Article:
Check out e-books for free with the Amazon Prime Reading library

Did you know that as an Amazon Prime member, you have access to a digital library of reading material included with your membership? If you’re already paying for Prime, then you can use Amazon Prime Reading to borrow books, magazines, comics, and sometimes audio books—all at no additional cost.

Here’s what you need to know about Amazon Prime Reading, including how it works and how to use it.

Amazon Prime Reading landing page Jill Duffy

What is Amazon Prime Reading?

Amazon Prime Reading is a program that lets you read digital books and other materials without paying to own them. It’s included as a benefit for Prime members.

It’s similar to having a library membership for e-books. At any given time, you can check out and download up to 10 titles. If you reach your limit and want new titles, you first have to return some.

Is Amazon Prime Reading free?

Amazon Prime Reading isn’t free. Rather, it’s included with a Prime membership. Prime costs $119 per year or $12.99 per month. Eligible students can get low-cost Prime membership for $6.49 per month or $59 per year.

If someone in your household already pays for Prime, you can share their membership to get access to the collection of books, magazines, and more at no additional cost. Because you maintain your personal login when you share a Prime membership, your reading library is private.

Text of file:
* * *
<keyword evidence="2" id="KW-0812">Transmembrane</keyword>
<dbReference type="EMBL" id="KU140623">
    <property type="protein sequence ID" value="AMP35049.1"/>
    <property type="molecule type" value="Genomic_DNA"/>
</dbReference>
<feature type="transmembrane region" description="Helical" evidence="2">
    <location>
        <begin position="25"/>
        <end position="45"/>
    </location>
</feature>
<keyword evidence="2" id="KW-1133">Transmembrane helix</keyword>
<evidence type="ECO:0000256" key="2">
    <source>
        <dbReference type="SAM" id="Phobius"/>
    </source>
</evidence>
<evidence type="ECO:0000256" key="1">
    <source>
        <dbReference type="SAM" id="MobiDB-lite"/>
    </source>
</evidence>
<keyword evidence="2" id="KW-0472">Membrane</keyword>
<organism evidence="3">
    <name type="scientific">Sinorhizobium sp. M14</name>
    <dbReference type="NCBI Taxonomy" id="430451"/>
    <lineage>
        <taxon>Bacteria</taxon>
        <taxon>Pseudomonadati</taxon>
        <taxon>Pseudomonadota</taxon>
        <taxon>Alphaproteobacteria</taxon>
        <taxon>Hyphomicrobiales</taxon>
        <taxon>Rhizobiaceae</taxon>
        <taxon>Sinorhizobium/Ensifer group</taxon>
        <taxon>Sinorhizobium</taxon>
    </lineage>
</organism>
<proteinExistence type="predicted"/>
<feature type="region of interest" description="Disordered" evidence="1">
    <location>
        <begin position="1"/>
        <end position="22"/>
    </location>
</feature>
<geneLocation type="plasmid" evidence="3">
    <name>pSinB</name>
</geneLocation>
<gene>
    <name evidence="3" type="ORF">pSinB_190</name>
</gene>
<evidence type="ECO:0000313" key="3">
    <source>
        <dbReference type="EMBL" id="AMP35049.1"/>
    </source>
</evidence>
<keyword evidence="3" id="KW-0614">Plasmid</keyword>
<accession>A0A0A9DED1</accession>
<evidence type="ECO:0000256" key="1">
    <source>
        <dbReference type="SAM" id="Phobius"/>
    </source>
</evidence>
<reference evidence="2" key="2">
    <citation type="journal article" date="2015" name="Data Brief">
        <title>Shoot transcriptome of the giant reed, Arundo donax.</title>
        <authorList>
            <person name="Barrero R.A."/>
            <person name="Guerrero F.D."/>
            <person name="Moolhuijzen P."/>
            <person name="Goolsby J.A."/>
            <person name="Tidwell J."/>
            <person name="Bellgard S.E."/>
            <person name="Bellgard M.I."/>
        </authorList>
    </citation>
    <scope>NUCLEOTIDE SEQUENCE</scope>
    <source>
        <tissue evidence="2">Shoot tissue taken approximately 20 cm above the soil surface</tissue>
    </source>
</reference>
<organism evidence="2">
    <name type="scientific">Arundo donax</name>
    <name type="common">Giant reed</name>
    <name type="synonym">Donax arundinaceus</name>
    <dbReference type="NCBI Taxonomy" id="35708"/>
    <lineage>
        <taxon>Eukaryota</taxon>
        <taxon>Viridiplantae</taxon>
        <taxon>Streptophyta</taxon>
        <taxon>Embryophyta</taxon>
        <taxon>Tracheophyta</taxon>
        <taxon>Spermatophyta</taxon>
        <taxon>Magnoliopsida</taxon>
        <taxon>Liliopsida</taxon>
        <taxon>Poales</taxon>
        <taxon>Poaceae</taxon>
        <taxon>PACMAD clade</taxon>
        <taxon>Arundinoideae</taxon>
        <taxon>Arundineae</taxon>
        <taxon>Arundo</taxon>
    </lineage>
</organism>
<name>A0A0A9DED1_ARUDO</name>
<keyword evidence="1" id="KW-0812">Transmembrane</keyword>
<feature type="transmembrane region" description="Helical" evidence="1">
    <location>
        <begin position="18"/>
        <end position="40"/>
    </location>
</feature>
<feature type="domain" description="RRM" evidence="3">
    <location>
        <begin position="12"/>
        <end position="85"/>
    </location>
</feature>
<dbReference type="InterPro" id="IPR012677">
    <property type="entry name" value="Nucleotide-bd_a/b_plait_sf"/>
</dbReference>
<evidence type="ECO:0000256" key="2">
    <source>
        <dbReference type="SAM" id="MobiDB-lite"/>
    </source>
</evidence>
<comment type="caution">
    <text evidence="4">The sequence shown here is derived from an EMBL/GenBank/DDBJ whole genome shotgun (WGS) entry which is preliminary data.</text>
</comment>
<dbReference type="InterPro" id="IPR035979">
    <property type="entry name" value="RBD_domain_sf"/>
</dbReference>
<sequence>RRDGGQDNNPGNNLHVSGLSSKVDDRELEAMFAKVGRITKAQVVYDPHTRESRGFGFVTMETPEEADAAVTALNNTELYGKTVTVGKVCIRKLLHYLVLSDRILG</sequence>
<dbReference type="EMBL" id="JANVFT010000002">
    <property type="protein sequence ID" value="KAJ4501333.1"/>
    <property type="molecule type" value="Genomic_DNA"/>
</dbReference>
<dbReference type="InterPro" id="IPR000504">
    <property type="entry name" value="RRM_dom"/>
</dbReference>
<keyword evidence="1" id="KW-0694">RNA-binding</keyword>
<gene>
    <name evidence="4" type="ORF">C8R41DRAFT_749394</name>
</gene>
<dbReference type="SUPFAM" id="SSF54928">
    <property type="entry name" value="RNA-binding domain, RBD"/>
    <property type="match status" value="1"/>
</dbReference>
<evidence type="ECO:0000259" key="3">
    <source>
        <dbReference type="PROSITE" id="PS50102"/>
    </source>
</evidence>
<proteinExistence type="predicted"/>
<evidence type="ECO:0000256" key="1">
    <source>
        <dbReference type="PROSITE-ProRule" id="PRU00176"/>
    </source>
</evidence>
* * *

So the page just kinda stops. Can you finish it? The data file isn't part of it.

How to use Amazon Prime Reading

To get started with Amazon Prime Reading, you need an Amazon Prime account. Then, follow these five steps:

1. Search for titles on Amazon

There are two primary ways to find titles you can read through Amazon Prime Reading.

First, you can start at amazon.com/primereading, or click on the Prime Reading tab at the top of your Amazon screen to explore the catalog. When you find a title you want to read, click or tap on it. Then, on the title’s page, look for a button indicating it’s available for Kindle with the Prime logo alongside. You should see a price of $0.

Another option is to search on Amazon’s Kindle Store as you normally would for whatever you want to read. Once again, look for the Kindle button with Prime logo and price of $0. This option may turn out to be a bit of a needle-in-a-haystack scenario, though, because Amazon Prime Reading only has around 1,000 titles at the moment.

2. Choose your device

Next, choose the device where you want to read. Your options appear in the dropdown menu when you’re ready to check out the title.

How to choose a device for Amazon Prime Reading Jill Duffy

You can read anything from Amazon Prime Reading on all Kindle and Fire devices, as well as in the free Kindle app for Android or iOS. And you can get some, but not all, Prime Reading materials on the Kindle app for macOS or Windows, or in Kindle Cloud Reader (the web app). You can only tell where it’s available once you see the dropdown menu.

3. Check out or borrow the item

Once you find a title you want to read, check out as if you were purchasing the item. Note that instead of seeing a subtotal, the page says either “borrowing” the item or “read for free.”

While browsing, you can also borrow a book by hovering over its cover image until one-click options appear to add it to your library.